Someone close to Putin needs to put a bullet in his head. They could literally save the world

  • 8
    Not really.

    Russia is a oligarchy and sure, while he is the defacto dictator of Russia, if he's dead, another one takes the vacant spot in the power vacuum or the power vacuum itself leads to an even more dangerous scenario of lunatics fighting over the total power.

    Lunatics with the possible access to nuclear warheads, chemical warfare and top grade military.

    All while the civilian die a pointless death cause noone cares about them.

    *takes a deep breath*

    Time for the nice combo of pain relievers, fear and anxiety killers and some good old vodka, cause otherwise I'm alone with my terrible thoughts and the fear of a man who calls for denazification while representing all values of a classic Nazi.
  • 1
    @IntrusionCM on the other hand, the one taking over could get a lot of recognition by backing of without loosing face.
  • 9
    It's only a matter of time until the rich Russian upper class, in particular the Russian mafia with their money laundring companies, understands that the only way to their frozen bank accounts is through Putin's funeral.
  • 1
    @IntrusionCM I'm going to drink some jin and tonic when everithyng ends.
  • 3
    @Voxera I wish I had that optimism.

    In my opinion a "non-orchestratred" take over of a good person with morale is non existing.

    I mean - Putin was "elected" how many times now? How many constitutional laws were changed to make that possible? How many people were outright murdered cause "someone" in the Russian government or oligarchy didn't like their point of view?

    I dunno what would be needed to change a country - but given what we saw in Burma and other countries, it doesn't change, it just gets worse.
  • 2
    @IntrusionCM this is what you don’t understand about dictators. They don’t have heirs. People like Putin, they are individuals, not systems. Cut the head, body will follow. Nearly all leaders of Nazi germany after Hitler suicided tried to negotiate with Allies immediately, regardless of their 15 years of religious admiration of the man.
  • 3
    @aviophile Not really.

    Hitler's suicide was the decisive moment, but the important part is that the war was lost long before.

    Mor accurately - it is the disturbing part.

    The war _was_ long lost, it was just uphold to commit more unspeakable atrocities.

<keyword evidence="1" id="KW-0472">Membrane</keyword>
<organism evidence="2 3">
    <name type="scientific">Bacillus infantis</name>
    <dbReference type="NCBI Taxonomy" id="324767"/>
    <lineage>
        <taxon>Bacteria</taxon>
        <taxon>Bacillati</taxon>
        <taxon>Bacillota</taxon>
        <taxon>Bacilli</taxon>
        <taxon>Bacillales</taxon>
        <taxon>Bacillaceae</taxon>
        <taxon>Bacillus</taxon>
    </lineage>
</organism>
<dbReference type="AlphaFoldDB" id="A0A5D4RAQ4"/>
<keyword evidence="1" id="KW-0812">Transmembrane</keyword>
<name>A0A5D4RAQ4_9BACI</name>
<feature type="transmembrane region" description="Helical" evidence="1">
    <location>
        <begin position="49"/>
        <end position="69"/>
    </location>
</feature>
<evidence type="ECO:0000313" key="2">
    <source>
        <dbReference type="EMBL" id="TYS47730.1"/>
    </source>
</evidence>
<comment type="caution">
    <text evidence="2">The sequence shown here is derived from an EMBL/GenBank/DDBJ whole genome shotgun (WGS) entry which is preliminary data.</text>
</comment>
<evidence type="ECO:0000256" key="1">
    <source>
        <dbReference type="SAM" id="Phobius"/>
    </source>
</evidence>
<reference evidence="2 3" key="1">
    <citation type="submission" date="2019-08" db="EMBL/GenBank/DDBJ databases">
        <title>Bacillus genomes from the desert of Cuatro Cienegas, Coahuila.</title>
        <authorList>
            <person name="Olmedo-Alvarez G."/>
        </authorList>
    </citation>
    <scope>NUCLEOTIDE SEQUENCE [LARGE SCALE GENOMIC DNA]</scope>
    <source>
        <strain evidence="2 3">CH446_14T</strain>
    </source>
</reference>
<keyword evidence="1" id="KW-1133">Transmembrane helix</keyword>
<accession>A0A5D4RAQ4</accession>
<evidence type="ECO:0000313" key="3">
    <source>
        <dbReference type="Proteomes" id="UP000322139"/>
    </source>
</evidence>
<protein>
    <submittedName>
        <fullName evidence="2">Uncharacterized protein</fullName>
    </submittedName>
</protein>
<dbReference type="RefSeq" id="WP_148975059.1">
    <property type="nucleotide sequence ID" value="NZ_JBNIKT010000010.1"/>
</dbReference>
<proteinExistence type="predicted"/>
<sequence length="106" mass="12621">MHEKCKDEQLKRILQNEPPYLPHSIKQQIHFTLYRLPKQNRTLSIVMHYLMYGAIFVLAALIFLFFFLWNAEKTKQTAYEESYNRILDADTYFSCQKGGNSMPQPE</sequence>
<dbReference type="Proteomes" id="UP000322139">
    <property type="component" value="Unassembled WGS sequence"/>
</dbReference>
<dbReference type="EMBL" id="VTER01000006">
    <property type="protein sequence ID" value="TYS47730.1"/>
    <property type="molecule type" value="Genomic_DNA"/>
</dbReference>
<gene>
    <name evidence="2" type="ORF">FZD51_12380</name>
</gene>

It wasn't a "we shot the leader, it's over situation" - it was a "the leader shot himself and his zealots fled / hid all across the world's unjudged for their atrocities (or even worse - became official judges / politicians / ...)".

    What you describe only works if there is nothing to salvage anymore - or, even worse, sanity doesn't apply anymore and it's just lunacy for whatever reason.
  • 2
    @aviophile the government of nazi germany didn't negotiate because Hitler was dead. Hitler killed himself because Germany lost. Don't think for a second they turned their backs on Hitler and Nazi Germany, they had no choice. Russia on the other hand I believe can stand strong even if Putin is dead. They are not being attacked and plenty of countries still rely heavily on them. They have enough cards to play in their deck. So really replacing Putin would be a gamble still.

    Think of it this way, if Hitler was assassinated during the height of their power and Reign, no one would negotiate or give up. His closest obsessed comander would just take over and continue, perhaps with revenge in mind even, which is in many ways worse now that nuclear weapons are in play an Russia is still standing strong.
  • 2
    @prodigy214 perhaps, but at the same time I kinda doubt that Ukraine will stop wanting to join NATO now with Russia putting this much pressure on them.

    I could ofc be wrong, but if I were Ukraine, the moment Russia releases that pressure I'd try to use the opportunity to join NATO that was created from this war ASAP so this doesn't happen again so easily.

    So the only way to prevent that from Russia is to finish what they started. Which with Ukraine fighting to the death here might take some time and escalation.

    Though yeah, this will probably be solved peacefuly somehow, I hope so at least
  • 1
    @prodigy214 Ukraine will not give up its territories.
  • 1
    @Hazarth Poland declared that Ukraine shall be taken into EU in a quickened fashion
  • 3
    @prodigy214 I don't think NATO is really a party in the war, Putin just blames them because it's an easy target. I see the war as Russia's last attempt to stay powerful as the people of Ukraine and Belarus have been trying to free themselves from Putin's influence. Putin must be scared that if he lets Ukraine and Belarus slide, Putin's Russia itself might see a second fall of the Soviet Union.

    It's hard to see the situation getting any worse if Putin is replaced after what we've seen from him this week, but anything is always possible.
  • 2
    Amount of people not seeing Russia is paper tiger here is amusing though. You see captured soldiers crying, soldiers getting lost when road signs are removed or equipment left when fuel tank is empty. It is just a trash tier army relies on numbers.
  • 4
    @aviophile this paper tiger is responsible for hundreds of civilian deaths already and billions in destroyed property.

    This is definitely not the fascist nazi behavior that some people say it is. And in the grand scheme of things I agree with you that this is pretty mild still but It's not to be taken lightly either. You can't underestimate an enemy that has no problem killing civilians and taking their homes and businesses. Paper tiger that can kill me, my friends and Family is still a tiger